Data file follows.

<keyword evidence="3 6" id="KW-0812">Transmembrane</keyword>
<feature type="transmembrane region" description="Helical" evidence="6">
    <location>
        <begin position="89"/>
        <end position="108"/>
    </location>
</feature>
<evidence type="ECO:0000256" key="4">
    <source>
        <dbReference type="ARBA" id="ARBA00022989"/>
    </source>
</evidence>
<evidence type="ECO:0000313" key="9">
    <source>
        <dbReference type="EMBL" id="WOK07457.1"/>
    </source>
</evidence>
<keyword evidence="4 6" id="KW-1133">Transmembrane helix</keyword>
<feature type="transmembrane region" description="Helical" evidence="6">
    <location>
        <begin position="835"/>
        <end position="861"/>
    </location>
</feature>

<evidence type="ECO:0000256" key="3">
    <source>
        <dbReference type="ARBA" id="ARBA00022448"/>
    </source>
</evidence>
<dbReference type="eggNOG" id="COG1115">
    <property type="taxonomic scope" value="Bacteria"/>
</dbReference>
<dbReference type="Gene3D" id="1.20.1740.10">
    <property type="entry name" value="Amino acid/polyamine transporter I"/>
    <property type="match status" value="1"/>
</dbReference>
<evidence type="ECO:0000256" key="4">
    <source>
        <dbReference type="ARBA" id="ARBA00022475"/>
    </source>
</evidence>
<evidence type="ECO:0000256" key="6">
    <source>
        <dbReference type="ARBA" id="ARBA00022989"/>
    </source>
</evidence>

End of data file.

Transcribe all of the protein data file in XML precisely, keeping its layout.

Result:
<keyword evidence="3 6" id="KW-0812">Transmembrane</keyword>
<feature type="transmembrane region" description="Helical" evidence="6">
    <location>
        <begin position="89"/>
        <end position="108"/>
    </location>
</feature>
<evidence type="ECO:0000256" key="4">
    <source>
        <dbReference type="ARBA" id="ARBA00022989"/>
    </source>
</evidence>
<evidence type="ECO:0000313" key="9">
    <source>
        <dbReference type="EMBL" id="WOK07457.1"/>
    </source>
</evidence>
<keyword evidence="4 6" id="KW-1133">Transmembrane helix</keyword>
<feature type="transmembrane region" description="Helical" evidence="6">
    <location>
        <begin position="835"/>
        <end position="861"/>
    </location>
</feature>

<evidence type="ECO:0000256" key="3">
    <source>
        <dbReference type="ARBA" id="ARBA00022448"/>
    </source>
</evidence>
<dbReference type="eggNOG" id="COG1115">
    <property type="taxonomic scope" value="Bacteria"/>
</dbReference>
<dbReference type="Gene3D" id="1.20.1740.10">
    <property type="entry name" value="Amino acid/polyamine transporter I"/>
    <property type="match status" value="1"/>
</dbReference>
<evidence type="ECO:0000256" key="4">
    <source>
        <dbReference type="ARBA" id="ARBA00022475"/>
    </source>
</evidence>
<evidence type="ECO:0000256" key="6">
    <source>
        <dbReference type="ARBA" id="ARBA00022989"/>
    </source>
</evidence>